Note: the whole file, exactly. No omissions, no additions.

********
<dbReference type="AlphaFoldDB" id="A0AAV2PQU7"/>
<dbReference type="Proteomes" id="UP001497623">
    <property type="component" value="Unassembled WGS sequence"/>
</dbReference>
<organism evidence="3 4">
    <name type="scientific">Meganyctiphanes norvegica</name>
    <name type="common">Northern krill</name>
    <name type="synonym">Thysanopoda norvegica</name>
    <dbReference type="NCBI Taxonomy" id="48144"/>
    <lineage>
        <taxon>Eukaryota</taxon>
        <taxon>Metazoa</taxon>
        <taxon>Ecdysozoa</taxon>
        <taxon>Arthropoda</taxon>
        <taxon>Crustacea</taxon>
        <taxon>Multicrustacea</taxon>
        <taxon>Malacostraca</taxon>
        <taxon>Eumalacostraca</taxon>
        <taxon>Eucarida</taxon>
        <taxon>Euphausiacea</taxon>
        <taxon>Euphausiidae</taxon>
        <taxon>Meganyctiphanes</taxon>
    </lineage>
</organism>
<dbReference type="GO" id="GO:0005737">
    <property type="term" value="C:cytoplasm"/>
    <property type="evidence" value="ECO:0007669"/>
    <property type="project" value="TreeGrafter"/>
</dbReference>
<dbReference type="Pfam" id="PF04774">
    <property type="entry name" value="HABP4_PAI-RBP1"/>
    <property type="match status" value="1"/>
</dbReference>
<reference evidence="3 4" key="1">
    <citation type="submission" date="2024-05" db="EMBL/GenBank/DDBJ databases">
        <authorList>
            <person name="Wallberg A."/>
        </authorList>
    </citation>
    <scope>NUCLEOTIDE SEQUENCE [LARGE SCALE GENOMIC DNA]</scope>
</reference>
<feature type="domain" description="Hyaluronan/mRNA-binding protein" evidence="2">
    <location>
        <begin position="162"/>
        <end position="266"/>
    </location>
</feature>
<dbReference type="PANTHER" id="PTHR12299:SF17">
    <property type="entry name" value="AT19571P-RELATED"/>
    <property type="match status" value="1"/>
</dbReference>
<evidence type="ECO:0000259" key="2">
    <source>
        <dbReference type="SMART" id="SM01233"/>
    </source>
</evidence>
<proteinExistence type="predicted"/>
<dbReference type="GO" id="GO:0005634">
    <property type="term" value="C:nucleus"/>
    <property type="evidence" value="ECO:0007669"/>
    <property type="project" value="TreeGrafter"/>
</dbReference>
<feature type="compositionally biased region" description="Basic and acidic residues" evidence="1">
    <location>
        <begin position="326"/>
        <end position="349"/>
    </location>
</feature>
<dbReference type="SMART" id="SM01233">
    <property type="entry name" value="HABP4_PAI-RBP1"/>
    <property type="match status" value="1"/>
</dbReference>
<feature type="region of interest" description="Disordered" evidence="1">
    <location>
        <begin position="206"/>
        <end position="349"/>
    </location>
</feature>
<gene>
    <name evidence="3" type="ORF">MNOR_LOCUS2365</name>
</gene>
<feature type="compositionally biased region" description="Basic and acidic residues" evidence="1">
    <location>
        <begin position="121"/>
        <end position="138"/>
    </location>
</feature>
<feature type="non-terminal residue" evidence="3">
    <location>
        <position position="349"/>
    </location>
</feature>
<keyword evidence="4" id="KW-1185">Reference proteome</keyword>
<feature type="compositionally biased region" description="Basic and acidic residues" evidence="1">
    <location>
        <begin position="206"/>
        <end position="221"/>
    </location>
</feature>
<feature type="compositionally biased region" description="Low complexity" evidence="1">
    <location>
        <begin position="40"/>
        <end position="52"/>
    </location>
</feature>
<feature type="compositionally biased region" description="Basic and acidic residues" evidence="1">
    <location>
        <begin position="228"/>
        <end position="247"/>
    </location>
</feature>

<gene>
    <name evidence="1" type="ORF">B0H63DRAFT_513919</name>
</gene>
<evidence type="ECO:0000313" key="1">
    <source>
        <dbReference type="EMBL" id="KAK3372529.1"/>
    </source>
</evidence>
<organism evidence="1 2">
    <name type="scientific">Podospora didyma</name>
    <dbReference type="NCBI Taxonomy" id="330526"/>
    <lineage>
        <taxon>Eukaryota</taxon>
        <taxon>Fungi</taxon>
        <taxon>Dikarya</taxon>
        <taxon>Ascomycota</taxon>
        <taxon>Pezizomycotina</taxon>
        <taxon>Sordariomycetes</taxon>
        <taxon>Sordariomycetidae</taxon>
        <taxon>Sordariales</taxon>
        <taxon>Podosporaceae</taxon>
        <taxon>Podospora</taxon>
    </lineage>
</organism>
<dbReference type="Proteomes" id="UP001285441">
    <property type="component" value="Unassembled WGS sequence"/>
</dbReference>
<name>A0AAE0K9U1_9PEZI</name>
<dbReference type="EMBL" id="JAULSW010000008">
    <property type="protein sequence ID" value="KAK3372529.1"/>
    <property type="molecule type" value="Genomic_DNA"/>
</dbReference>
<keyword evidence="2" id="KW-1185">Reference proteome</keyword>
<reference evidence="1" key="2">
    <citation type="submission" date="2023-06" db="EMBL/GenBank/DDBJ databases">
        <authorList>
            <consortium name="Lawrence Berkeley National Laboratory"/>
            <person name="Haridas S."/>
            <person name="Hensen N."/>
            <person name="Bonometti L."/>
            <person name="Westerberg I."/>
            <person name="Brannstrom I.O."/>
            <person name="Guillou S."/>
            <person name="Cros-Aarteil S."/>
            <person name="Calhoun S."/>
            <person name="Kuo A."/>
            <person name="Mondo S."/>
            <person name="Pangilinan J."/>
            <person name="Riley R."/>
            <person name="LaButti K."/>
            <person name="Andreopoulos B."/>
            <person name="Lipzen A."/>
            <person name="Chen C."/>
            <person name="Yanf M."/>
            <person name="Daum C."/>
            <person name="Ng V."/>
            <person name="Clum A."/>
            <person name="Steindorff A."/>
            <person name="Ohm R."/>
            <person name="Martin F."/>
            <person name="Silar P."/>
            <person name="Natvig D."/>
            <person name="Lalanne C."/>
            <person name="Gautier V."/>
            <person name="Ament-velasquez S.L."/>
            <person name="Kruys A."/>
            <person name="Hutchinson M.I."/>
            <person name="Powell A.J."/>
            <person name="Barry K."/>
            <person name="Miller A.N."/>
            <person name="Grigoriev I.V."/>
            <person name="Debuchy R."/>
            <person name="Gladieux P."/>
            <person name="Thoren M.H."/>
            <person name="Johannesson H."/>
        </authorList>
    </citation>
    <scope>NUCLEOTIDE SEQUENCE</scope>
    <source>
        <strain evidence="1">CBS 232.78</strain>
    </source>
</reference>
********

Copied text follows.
<dbReference type="AlphaFoldDB" id="A0AAV2PQU7"/>
<dbReference type="Proteomes" id="UP001497623">
    <property type="component" value="Unassembled WGS sequence"/>
</dbReference>
<organism evidence="3 4">
    <name type="scientific">Meganyctiphanes norvegica</name>
    <name type="common">Northern krill</name>
    <name type="synonym">Thysanopoda norvegica</name>
    <dbReference type="NCBI Taxonomy" id="48144"/>
    <lineage>
        <taxon>Eukaryota</taxon>
        <taxon>Metazoa</taxon>
        <taxon>Ecdysozoa</taxon>
        <taxon>Arthropoda</taxon>
        <taxon>Crustacea</taxon>
        <taxon>Multicrustacea</taxon>
        <taxon>Malacostraca</taxon>
        <taxon>Eumalacostraca</taxon>
        <taxon>Eucarida</taxon>
        <taxon>Euphausiacea</taxon>
        <taxon>Euphausiidae</taxon>
        <taxon>Meganyctiphanes</taxon>
    </lineage>
</organism>
<dbReference type="GO" id="GO:0005737">
    <property type="term" value="C:cytoplasm"/>
    <property type="evidence" value="ECO:0007669"/>
    <property type="project" value="TreeGrafter"/>
</dbReference>
<dbReference type="Pfam" id="PF04774">
    <property type="entry name" value="HABP4_PAI-RBP1"/>
    <property type="match status" value="1"/>
</dbReference>
<reference evidence="3 4" key="1">
    <citation type="submission" date="2024-05" db="EMBL/GenBank/DDBJ databases">
        <authorList>
            <person name="Wallberg A."/>
        </authorList>
    </citation>
    <scope>NUCLEOTIDE SEQUENCE [LARGE SCALE GENOMIC DNA]</scope>
</reference>
<feature type="domain" description="Hyaluronan/mRNA-binding protein" evidence="2">
    <location>
        <begin position="162"/>
        <end position="266"/>
    </location>
</feature>
<dbReference type="PANTHER" id="PTHR12299:SF17">
    <property type="entry name" value="AT19571P-RELATED"/>
    <property type="match status" value="1"/>
</dbReference>
<evidence type="ECO:0000259" key="2">
    <source>
        <dbReference type="SMART" id="SM01233"/>
    </source>
</evidence>
<proteinExistence type="predicted"/>
<dbReference type="GO" id="GO:0005634">
    <property type="term" value="C:nucleus"/>
    <property type="evidence" value="ECO:0007669"/>
    <property type="project" value="TreeGrafter"/>
</dbReference>
<feature type="compositionally biased region" description="Basic and acidic residues" evidence="1">
    <location>
        <begin position="326"/>
        <end position="349"/>
    </location>
</feature>
<dbReference type="SMART" id="SM01233">
    <property type="entry name" value="HABP4_PAI-RBP1"/>
    <property type="match status" value="1"/>
</dbReference>
<feature type="region of interest" description="Disordered" evidence="1">
    <location>
        <begin position="206"/>
        <end position="349"/>
    </location>
</feature>
<gene>
    <name evidence="3" type="ORF">MNOR_LOCUS2365</name>
</gene>
<feature type="compositionally biased region" description="Basic and acidic residues" evidence="1">
    <location>
        <begin position="121"/>
        <end position="138"/>
    </location>
</feature>
<feature type="non-terminal residue" evidence="3">
    <location>
        <position position="349"/>
    </location>
</feature>
<keyword evidence="4" id="KW-1185">Reference proteome</keyword>
<feature type="compositionally biased region" description="Basic and acidic residues" evidence="1">
    <location>
        <begin position="206"/>
        <end position="221"/>
    </location>
</feature>
<feature type="compositionally biased region" description="Low complexity" evidence="1">
    <location>
        <begin position="40"/>
        <end position="52"/>
    </location>
</feature>
<feature type="compositionally biased region" description="Basic and acidic residues" evidence="1">
    <location>
        <begin position="228"/>
        <end position="247"/>
    </location>
</feature>

<gene>
    <name evidence="1" type="ORF">B0H63DRAFT_513919</name>
</gene>
<evidence type="ECO:0000313" key="1">
    <source>
        <dbReference type="EMBL" id="KAK3372529.1"/>
    </source>
</evidence>
<organism evidence="1 2">
    <name type="scientific">Podospora didyma</name>
    <dbReference type="NCBI Taxonomy" id="330526"/>
    <lineage>
        <taxon>Eukaryota</taxon>
        <taxon>Fungi</taxon>
        <taxon>Dikarya</taxon>
        <taxon>Ascomycota</taxon>
        <taxon>Pezizomycotina</taxon>
        <taxon>Sordariomycetes</taxon>
        <taxon>Sordariomycetidae</taxon>
        <taxon>Sordariales</taxon>
        <taxon>Podosporaceae</taxon>
        <taxon>Podospora</taxon>
    </lineage>
</organism>
<dbReference type="Proteomes" id="UP001285441">
    <property type="component" value="Unassembled WGS sequence"/>
</dbReference>
<name>A0AAE0K9U1_9PEZI</name>
<dbReference type="EMBL" id="JAULSW010000008">
    <property type="protein sequence ID" value="KAK3372529.1"/>
    <property type="molecule type" value="Genomic_DNA"/>
</dbReference>
<keyword evidence="2" id="KW-1185">Reference proteome</keyword>
<reference evidence="1" key="2">
    <citation type="submission" date="2023-06" db="EMBL/GenBank/DDBJ databases">
        <authorList>
            <consortium name="Lawrence Berkeley National Laboratory"/>
            <person name="Haridas S."/>
            <person name="Hensen N."/>
            <person name="Bonometti L."/>
            <person name="Westerberg I."/>
            <person name="Brannstrom I.O."/>
            <person name="Guillou S."/>
            <person name="Cros-Aarteil S."/>
            <person name="Calhoun S."/>
            <person name="Kuo A."/>
            <person name="Mondo S."/>
            <person name="Pangilinan J."/>
            <person name="Riley R."/>
            <person name="LaButti K."/>
            <person name="Andreopoulos B."/>
            <person name="Lipzen A."/>
            <person name="Chen C."/>
            <person name="Yanf M."/>
            <person name="Daum C."/>
            <person name="Ng V."/>
            <person name="Clum A."/>
            <person name="Steindorff A."/>
            <person name="Ohm R."/>
            <person name="Martin F."/>
            <person name="Silar P."/>
            <person name="Natvig D."/>
            <person name="Lalanne C."/>
            <person name="Gautier V."/>
            <person name="Ament-velasquez S.L."/>
            <person name="Kruys A."/>
            <person name="Hutchinson M.I."/>
            <person name="Powell A.J."/>
            <person name="Barry K."/>
            <person name="Miller A.N."/>
            <person name="Grigoriev I.V."/>
            <person name="Debuchy R."/>
            <person name="Gladieux P."/>
            <person name="Thoren M.H."/>
            <person name="Johannesson H."/>
        </authorList>
    </citation>
    <scope>NUCLEOTIDE SEQUENCE</scope>
    <source>
        <strain evidence="1">CBS 232.78</strain>
    </source>
</reference>